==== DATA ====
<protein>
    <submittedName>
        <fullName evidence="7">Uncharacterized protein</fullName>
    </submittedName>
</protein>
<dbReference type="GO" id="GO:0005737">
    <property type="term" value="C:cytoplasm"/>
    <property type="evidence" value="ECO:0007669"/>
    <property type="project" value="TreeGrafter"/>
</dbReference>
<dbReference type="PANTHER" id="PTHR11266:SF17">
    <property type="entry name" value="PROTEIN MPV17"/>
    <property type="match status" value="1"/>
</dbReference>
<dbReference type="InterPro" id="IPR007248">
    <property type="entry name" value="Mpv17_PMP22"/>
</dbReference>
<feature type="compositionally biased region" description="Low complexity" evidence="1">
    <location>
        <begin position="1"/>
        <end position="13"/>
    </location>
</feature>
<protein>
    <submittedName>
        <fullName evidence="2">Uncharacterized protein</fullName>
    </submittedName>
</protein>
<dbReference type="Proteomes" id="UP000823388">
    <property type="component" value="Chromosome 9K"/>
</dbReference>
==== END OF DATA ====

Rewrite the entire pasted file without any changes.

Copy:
<protein>
    <submittedName>
        <fullName evidence="7">Uncharacterized protein</fullName>
    </submittedName>
</protein>
<dbReference type="GO" id="GO:0005737">
    <property type="term" value="C:cytoplasm"/>
    <property type="evidence" value="ECO:0007669"/>
    <property type="project" value="TreeGrafter"/>
</dbReference>
<dbReference type="PANTHER" id="PTHR11266:SF17">
    <property type="entry name" value="PROTEIN MPV17"/>
    <property type="match status" value="1"/>
</dbReference>
<dbReference type="InterPro" id="IPR007248">
    <property type="entry name" value="Mpv17_PMP22"/>
</dbReference>
<feature type="compositionally biased region" description="Low complexity" evidence="1">
    <location>
        <begin position="1"/>
        <end position="13"/>
    </location>
</feature>
<protein>
    <submittedName>
        <fullName evidence="2">Uncharacterized protein</fullName>
    </submittedName>
</protein>
<dbReference type="Proteomes" id="UP000823388">
    <property type="component" value="Chromosome 9K"/>
</dbReference>